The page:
A Silver Spring man writes, "If you print this in your column, for heaven's sake don't mention my name or address. The reason will be obvious to you.

"Saturday night I received a call from a man who said he represented Rollins Protective Services, Inc. (a local burglar alarm company). There had been a robbery in my neighborhood and he was calling all my neighbors to encourage them to have the Rollins system installed.

"Without any assurance of the caller's credentials, I blurted out, 'I don't want one.'

"My mistake! Instead of saying what I did, I should have asked, 'How do you know I don't already have one?' My purpose in relating this is to forewarn others who receive calls of this kind not to let a stranger know, as I did, that they have no burglar alarm protection. Responses like mine could be a beautiful invitation to a professional burglar to compile a list of residences that have no burglar alarm protection. Our Montgomery County Police had no interest in the matter, so perhaps you can prepare people to get calls of this kind to respond more intelligently than I did."

Thanks for writing. You've done all of us a favor.

Permit me to add a few comments to your wise counsel:

You will never know whether the man who phoned you really represents Rollins. He would have used the same spiel if he were a burglar or a salesman taking advantage of the public's heightened uneasiness over burglaries.

The police were not interested because there was no evidence a crime had been committed. Unless an overt act occurs to put doubt in their minds, police must assume that a person who represents himself to be a telephone solicitor is a telephone solicitor.

It is unpleasant to acknowledge, but these are times in which we must be wary of strangers, of questions relating to our personal affairs, and most especially to questions from strangers about personal matters.

Sometimes the nosy stranger is not a burglar. I recall a morning on which I answered the door and was asked by a cheerful, chipper, white-haired woman holding a clipboard, "Good morning, and how many school-age children do we have in this home?" For some reason the built-in burglar alarm system between my ears sounded a warning, and I responded, "Who wants to know?" I expected her to produce something identifying her as a school board employee, but she didn't. She just got terribly indignant and said I had asked an insulting question.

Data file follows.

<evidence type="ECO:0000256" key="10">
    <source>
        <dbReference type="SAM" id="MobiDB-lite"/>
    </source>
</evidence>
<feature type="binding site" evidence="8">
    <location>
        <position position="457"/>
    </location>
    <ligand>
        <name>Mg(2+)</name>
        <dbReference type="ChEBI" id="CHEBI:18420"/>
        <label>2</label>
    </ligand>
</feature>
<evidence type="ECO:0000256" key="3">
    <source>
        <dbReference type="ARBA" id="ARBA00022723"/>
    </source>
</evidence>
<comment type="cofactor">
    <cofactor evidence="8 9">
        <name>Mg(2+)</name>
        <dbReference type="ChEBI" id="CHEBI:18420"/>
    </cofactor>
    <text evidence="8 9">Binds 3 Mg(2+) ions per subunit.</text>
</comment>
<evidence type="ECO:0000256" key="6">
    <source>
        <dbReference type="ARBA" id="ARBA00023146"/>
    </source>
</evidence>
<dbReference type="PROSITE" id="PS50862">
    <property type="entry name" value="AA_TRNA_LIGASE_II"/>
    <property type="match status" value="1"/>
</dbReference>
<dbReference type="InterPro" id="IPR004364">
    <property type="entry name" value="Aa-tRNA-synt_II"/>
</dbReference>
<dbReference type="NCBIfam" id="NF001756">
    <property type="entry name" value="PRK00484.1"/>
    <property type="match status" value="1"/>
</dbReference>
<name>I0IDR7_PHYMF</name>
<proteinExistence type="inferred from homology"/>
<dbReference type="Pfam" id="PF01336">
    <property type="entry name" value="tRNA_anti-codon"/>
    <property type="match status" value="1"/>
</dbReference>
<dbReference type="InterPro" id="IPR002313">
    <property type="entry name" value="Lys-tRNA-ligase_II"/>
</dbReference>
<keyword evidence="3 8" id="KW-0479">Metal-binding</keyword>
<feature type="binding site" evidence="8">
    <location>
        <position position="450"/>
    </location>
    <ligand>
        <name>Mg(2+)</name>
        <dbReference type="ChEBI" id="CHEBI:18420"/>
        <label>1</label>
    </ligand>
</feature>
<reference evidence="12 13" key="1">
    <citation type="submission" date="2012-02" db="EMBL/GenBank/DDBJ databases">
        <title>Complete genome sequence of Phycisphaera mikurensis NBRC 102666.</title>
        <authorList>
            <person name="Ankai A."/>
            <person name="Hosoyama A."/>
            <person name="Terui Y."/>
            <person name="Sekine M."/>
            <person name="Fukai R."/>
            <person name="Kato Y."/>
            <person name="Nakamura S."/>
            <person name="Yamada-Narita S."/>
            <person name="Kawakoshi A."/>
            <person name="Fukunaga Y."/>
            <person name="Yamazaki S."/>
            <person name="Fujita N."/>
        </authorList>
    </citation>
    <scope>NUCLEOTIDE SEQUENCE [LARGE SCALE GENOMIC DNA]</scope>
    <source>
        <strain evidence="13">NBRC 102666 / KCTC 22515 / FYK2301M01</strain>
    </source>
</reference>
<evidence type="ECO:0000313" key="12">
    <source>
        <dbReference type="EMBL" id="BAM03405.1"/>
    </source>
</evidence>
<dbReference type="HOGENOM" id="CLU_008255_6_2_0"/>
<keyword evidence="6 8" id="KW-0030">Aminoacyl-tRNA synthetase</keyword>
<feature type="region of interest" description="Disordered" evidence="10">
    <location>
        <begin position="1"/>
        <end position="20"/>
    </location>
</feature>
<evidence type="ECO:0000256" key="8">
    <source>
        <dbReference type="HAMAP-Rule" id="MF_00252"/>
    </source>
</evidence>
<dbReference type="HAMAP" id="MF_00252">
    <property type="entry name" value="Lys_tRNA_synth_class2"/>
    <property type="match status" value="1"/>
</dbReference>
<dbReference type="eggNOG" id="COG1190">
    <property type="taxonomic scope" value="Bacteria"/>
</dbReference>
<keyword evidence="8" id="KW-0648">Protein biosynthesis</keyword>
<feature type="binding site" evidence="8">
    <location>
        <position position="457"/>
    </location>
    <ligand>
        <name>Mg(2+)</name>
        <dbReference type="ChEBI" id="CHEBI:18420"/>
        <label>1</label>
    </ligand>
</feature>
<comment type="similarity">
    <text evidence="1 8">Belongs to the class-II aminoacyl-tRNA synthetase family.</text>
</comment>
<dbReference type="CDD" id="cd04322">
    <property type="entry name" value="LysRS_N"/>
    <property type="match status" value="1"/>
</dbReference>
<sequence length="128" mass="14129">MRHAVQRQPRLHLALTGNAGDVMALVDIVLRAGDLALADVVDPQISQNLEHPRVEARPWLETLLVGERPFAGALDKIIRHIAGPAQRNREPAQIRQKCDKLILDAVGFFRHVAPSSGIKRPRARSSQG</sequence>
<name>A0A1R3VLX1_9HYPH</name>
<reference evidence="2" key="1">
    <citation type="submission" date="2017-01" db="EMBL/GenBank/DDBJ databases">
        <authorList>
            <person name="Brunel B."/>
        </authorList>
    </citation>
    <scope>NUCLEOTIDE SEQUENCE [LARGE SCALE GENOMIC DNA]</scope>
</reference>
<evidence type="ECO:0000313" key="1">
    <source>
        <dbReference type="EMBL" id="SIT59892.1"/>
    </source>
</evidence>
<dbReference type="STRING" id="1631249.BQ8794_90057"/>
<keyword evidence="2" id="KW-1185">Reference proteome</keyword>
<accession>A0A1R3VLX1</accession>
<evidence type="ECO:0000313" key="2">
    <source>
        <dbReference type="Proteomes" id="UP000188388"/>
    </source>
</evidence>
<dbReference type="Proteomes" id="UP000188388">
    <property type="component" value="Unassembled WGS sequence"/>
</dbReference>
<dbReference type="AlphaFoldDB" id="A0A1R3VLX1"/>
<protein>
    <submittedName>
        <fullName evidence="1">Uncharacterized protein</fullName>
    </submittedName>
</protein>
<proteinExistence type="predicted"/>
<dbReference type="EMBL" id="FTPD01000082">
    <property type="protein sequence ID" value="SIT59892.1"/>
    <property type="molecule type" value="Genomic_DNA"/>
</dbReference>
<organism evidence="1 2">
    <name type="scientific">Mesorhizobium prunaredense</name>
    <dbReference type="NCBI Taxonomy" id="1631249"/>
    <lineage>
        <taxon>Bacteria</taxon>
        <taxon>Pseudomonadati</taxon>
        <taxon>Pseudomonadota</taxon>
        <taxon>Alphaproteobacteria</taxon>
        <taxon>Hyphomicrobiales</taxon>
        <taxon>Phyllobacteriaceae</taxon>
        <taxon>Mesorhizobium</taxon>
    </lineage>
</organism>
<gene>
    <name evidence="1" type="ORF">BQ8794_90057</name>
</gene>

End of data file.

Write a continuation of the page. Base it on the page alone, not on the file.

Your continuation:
It turned out that she was selling encyclopedias. My guarded response to her question enabled me to avoid wasting a half hour with a devious door-to-door pitchperson. Our guarded response to an anonymous phone caller may do the same thing for you, or it may even spare you the agony of some day coming home to a burglarized house.

Suggestion: I sometimes say to telephone solicitors, "I don't buy by phone. Send me information about your offer by mail." That gets rid of the sharpies who don't want to be prosecuted for mail fraud and also the fly-by-nights who don't even have a letterhead.

Remember: if a stranger phones to sell you a burglar alarm, tell him, "Sorry pal, you're too late. I already have one." YOU'RE ALL WELCOME

Civilian employees of the Department of Defense sometimes suffer from a Cinderella complex: While everybody else is having fun at the party, they feel they've been banished to the kitchen to wash the dishes.

Tomorrow will be different for civillians in the Military District of Washington. MDW's commander, Maj. Gen. Robert Arter, has proclaimed May 28 to be Civilian Recognition Day. At 2 p.m., there will be a military review at Fort Myer featuring elements of the Third Infantry (The Old Guard) and the Army Band. The public is invited to attend, and there will be special seating at the review for the 354 civilian employees who received awards during the past 12 months.

Bring the children. They'll get a special kick out of watching the Commander in Chief's Guard, a replica of the Army's first organized unit. The guard will be dressed in garb dating back to Revolutionary days: brown britches, blue waistcoats, white wigs and the only tri-cornered hats on display in Washington since Fannie Perkins served as FDR's secretary of labor. THE CUBAN CRISIS

Bob Orben warns that Florida has a big problem on its hands: "a horde of confused, inexperienced, semi-literate job-seekers -- the June graduating class. So many of them can't find jobs that Detroit has made them honorary auto workers."

Making room for thousands of Cubans is no problem, says Orben. We can just export Orson Welles.